Federally-required inspections by the U.S. Army Corps of Engineers Sacramento District have shown a need for Salt Lake County, Utah, to address important maintenance issues of the levee systems along the 12-mile Surplus Canal. The canal, which was upgraded by the Corps in 1960, drains Jordan River water into the Great Salt Lake.
The Sacramento District conducted periodic inspections of the left and right bank Surplus Canal levee systems during May 2012. It resulted in a maintenance rating of “unacceptable.” The most serious deficiencies indentified throughout the systems were encroachments and levee depressions. Unacceptable vegetation was also noted during inspections but did not result in an overall unacceptable inspection rating.
Salt Lake County Department of Public Works officials—who maintain the levee systems—attended the inspections and received a draft report of the findings for review and comment in September 2012. The final report was completed in September 2013.
“Levee inspections are all about making sure that a levee can reliably do what we expect it to,” said Ryan Larson, Sacramento District acting levee safety program manager. “Our findings help the agencies that own and maintain these levees prioritize levee fixes—and help the public understand their flood risk and make informed decisions about protecting their property.”
Under federal rules, systems rated unacceptable are ineligible for federal aid in repairing any flood or storm damage to the levees until the deficiencies are corrected. Inspection results are provided to the Federal Emergency Management Agency, but do not necessarily affect determinations of eligibility for the National Flood Insurance Program. The Corps will continue to provide flood fighting assistance for the levee systems, regardless of their status.
County Public Works Director Russ Wall notes that the county has a long and productive working relationship with the Army Corps of Engineers regarding the Surplus Canal and other projects.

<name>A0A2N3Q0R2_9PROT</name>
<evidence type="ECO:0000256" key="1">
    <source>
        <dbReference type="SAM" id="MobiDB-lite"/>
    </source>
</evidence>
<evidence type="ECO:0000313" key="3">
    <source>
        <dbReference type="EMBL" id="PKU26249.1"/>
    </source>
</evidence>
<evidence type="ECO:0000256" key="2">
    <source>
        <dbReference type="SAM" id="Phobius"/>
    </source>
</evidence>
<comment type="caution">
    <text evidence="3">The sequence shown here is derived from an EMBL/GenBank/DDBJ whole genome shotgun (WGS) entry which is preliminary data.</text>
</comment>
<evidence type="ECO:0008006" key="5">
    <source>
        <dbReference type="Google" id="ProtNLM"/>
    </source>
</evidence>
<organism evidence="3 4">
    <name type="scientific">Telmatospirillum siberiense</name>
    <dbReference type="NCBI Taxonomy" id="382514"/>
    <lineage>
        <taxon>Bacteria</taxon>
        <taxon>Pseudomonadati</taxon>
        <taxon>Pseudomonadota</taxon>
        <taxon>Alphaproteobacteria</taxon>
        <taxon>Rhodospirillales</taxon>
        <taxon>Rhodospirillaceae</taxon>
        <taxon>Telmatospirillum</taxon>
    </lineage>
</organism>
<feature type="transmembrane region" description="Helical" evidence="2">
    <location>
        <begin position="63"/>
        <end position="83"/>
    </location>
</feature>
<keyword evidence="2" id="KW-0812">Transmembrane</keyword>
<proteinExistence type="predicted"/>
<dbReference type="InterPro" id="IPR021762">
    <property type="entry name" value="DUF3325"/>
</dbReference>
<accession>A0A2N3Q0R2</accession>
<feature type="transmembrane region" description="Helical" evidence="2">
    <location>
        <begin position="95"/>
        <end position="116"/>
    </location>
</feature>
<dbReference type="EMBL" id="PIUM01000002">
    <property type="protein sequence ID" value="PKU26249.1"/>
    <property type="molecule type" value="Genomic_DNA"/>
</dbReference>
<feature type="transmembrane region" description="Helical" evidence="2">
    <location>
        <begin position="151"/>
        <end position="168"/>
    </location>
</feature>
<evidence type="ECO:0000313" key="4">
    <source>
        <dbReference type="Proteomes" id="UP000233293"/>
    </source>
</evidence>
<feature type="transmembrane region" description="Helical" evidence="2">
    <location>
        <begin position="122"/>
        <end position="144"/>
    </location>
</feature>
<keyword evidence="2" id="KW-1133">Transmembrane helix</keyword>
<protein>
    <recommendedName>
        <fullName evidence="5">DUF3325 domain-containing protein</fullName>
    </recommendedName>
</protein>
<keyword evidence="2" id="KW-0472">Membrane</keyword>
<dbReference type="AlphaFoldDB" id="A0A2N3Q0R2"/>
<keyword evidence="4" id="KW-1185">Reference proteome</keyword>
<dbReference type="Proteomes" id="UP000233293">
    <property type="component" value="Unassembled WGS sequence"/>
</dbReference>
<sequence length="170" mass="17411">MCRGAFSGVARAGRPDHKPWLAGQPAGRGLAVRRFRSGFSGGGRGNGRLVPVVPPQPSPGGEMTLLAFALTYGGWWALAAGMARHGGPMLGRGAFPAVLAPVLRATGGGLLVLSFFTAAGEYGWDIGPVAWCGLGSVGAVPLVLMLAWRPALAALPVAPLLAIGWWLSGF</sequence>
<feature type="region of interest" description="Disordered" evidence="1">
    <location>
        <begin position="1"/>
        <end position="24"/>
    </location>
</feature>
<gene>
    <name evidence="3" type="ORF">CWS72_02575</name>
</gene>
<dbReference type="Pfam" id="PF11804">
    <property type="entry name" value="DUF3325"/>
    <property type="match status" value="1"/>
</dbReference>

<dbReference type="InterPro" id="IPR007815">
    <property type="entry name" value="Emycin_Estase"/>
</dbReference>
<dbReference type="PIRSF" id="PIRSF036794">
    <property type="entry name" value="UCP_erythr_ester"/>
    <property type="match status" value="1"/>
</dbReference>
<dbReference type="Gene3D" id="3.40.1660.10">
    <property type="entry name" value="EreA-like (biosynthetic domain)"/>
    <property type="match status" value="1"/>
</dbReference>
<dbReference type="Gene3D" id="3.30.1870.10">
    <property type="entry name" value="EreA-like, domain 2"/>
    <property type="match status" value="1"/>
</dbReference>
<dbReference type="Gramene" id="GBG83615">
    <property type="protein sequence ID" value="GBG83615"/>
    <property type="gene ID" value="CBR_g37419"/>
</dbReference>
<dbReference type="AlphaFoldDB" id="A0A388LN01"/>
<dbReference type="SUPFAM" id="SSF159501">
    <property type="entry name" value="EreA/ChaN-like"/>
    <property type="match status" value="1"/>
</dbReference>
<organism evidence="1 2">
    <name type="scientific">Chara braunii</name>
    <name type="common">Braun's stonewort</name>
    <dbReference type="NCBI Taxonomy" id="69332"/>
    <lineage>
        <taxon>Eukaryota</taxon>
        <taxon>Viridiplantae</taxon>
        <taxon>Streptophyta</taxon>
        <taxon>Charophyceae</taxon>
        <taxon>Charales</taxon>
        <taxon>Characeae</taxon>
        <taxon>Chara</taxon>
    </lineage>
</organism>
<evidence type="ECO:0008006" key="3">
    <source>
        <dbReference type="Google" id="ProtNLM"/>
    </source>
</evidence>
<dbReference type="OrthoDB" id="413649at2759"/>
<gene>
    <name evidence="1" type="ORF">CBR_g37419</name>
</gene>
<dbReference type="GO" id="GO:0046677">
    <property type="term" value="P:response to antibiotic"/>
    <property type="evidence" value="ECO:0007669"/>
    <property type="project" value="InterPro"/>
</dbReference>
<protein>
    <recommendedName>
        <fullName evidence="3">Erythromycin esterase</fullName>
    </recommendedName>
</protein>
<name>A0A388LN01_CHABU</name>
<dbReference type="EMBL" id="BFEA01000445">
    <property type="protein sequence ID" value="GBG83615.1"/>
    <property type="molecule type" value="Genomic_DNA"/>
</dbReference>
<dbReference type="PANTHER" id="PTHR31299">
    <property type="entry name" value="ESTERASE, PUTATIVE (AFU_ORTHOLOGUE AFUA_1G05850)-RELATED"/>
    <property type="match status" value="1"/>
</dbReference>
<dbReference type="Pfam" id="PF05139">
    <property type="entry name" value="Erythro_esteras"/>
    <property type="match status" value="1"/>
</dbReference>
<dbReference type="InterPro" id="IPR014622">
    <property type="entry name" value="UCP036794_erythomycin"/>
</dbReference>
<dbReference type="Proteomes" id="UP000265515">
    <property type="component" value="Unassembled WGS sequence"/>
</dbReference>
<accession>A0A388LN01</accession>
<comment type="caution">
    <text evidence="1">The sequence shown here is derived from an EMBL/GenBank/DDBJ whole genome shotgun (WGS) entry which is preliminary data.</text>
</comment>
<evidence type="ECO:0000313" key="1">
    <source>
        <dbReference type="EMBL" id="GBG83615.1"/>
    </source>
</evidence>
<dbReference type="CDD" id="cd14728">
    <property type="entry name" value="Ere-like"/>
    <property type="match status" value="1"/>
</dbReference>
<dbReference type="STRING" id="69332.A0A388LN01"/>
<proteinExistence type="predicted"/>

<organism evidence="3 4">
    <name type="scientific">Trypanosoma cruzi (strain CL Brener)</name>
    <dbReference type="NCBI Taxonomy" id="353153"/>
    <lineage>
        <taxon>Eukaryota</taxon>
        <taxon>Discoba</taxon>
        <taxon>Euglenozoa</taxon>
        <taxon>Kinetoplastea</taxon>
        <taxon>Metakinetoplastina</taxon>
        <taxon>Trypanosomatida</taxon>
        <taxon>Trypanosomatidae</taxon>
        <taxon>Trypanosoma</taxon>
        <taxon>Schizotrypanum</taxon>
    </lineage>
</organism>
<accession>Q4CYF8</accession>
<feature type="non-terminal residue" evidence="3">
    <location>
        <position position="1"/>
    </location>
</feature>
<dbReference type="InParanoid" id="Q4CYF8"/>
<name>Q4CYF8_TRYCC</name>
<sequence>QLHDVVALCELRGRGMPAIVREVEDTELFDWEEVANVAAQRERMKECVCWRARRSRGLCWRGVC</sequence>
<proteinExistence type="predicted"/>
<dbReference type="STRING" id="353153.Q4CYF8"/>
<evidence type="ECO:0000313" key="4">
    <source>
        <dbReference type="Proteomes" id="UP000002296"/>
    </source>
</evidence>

“We take very seriously our responsibility to maintain and properly operate flood control facilities that provide protection to Salt Lake County property owners,” said Wall. “In fact, county crews have already begun rectifying many of the identified deficiencies—completing work on 55 sites to date.”
Wall says that in response to the latest inspection report, the county has begun an aggressive program to correct deficiencies and come into compliance. As part of this effort, the county has hired an engineering consultant to evaluate the structural and hydraulic performance of the system. Additionally, the county has been involved in a thorough investigation of the actual right-of-way of the canal to better identify where encroachments exist.
Funding requests are included in the county’s 2014 budget to continue the repairs. In addition, Salt Lake County will be applying for a system-wide improvement framework agreement with the Corps, which would allow the levees to remain eligible for federal aid in repairing flood or storm damage while the deficiencies are being corrected.
Flood Control Director Scott Baird said that property owners who live next to the Surplus Canal or other flood control facilities should be aware that a flood control permit is required from Salt Lake County prior to doing any work that encroaches on any channel or embankment that is part of the system. Failure to obtain the proper permits may result in civil or criminal penalties and could possibly result in structural damage that could affect lives and property.
Press Release, November 4, 2013